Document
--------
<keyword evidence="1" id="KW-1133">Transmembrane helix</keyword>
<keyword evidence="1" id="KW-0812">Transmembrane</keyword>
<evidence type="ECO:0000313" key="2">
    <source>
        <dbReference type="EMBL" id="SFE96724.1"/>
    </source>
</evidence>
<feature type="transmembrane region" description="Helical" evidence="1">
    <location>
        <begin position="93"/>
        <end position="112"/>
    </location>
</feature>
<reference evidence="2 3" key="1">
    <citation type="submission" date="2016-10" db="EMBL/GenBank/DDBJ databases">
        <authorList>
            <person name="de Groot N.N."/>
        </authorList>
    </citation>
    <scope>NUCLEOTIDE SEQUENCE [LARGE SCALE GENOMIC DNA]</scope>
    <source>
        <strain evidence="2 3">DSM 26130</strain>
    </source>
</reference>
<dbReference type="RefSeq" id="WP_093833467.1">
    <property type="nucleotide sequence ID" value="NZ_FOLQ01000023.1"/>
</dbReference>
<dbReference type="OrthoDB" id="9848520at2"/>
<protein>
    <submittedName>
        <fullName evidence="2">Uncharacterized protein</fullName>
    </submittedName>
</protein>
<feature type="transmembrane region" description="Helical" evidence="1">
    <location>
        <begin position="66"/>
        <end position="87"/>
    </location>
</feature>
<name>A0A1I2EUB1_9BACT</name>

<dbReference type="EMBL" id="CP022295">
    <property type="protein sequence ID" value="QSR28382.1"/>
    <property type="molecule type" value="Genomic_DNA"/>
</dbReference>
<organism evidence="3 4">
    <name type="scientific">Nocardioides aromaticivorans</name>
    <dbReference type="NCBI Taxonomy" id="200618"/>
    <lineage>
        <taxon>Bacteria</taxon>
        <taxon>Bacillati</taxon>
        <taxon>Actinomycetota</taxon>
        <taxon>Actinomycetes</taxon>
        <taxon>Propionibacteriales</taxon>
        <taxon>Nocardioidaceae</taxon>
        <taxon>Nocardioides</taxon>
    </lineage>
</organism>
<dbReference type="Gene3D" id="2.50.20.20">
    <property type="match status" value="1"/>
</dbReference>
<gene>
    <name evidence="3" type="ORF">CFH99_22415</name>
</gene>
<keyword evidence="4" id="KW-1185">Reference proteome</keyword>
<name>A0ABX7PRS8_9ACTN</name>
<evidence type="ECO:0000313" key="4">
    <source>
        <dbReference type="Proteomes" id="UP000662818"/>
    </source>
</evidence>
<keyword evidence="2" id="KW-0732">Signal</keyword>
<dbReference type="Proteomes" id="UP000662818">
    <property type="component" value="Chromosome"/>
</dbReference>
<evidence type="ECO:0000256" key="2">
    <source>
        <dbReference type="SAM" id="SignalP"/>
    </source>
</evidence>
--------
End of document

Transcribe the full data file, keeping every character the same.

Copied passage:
<keyword evidence="1" id="KW-1133">Transmembrane helix</keyword>
<keyword evidence="1" id="KW-0812">Transmembrane</keyword>
<evidence type="ECO:0000313" key="2">
    <source>
        <dbReference type="EMBL" id="SFE96724.1"/>
    </source>
</evidence>
<feature type="transmembrane region" description="Helical" evidence="1">
    <location>
        <begin position="93"/>
        <end position="112"/>
    </location>
</feature>
<reference evidence="2 3" key="1">
    <citation type="submission" date="2016-10" db="EMBL/GenBank/DDBJ databases">
        <authorList>
            <person name="de Groot N.N."/>
        </authorList>
    </citation>
    <scope>NUCLEOTIDE SEQUENCE [LARGE SCALE GENOMIC DNA]</scope>
    <source>
        <strain evidence="2 3">DSM 26130</strain>
    </source>
</reference>
<dbReference type="RefSeq" id="WP_093833467.1">
    <property type="nucleotide sequence ID" value="NZ_FOLQ01000023.1"/>
</dbReference>
<dbReference type="OrthoDB" id="9848520at2"/>
<protein>
    <submittedName>
        <fullName evidence="2">Uncharacterized protein</fullName>
    </submittedName>
</protein>
<feature type="transmembrane region" description="Helical" evidence="1">
    <location>
        <begin position="66"/>
        <end position="87"/>
    </location>
</feature>
<name>A0A1I2EUB1_9BACT</name>

<dbReference type="EMBL" id="CP022295">
    <property type="protein sequence ID" value="QSR28382.1"/>
    <property type="molecule type" value="Genomic_DNA"/>
</dbReference>
<organism evidence="3 4">
    <name type="scientific">Nocardioides aromaticivorans</name>
    <dbReference type="NCBI Taxonomy" id="200618"/>
    <lineage>
        <taxon>Bacteria</taxon>
        <taxon>Bacillati</taxon>
        <taxon>Actinomycetota</taxon>
        <taxon>Actinomycetes</taxon>
        <taxon>Propionibacteriales</taxon>
        <taxon>Nocardioidaceae</taxon>
        <taxon>Nocardioides</taxon>
    </lineage>
</organism>
<dbReference type="Gene3D" id="2.50.20.20">
    <property type="match status" value="1"/>
</dbReference>
<gene>
    <name evidence="3" type="ORF">CFH99_22415</name>
</gene>
<keyword evidence="4" id="KW-1185">Reference proteome</keyword>
<name>A0ABX7PRS8_9ACTN</name>
<evidence type="ECO:0000313" key="4">
    <source>
        <dbReference type="Proteomes" id="UP000662818"/>
    </source>
</evidence>
<keyword evidence="2" id="KW-0732">Signal</keyword>
<dbReference type="Proteomes" id="UP000662818">
    <property type="component" value="Chromosome"/>
</dbReference>
<evidence type="ECO:0000256" key="2">
    <source>
        <dbReference type="SAM" id="SignalP"/>
    </source>
</evidence>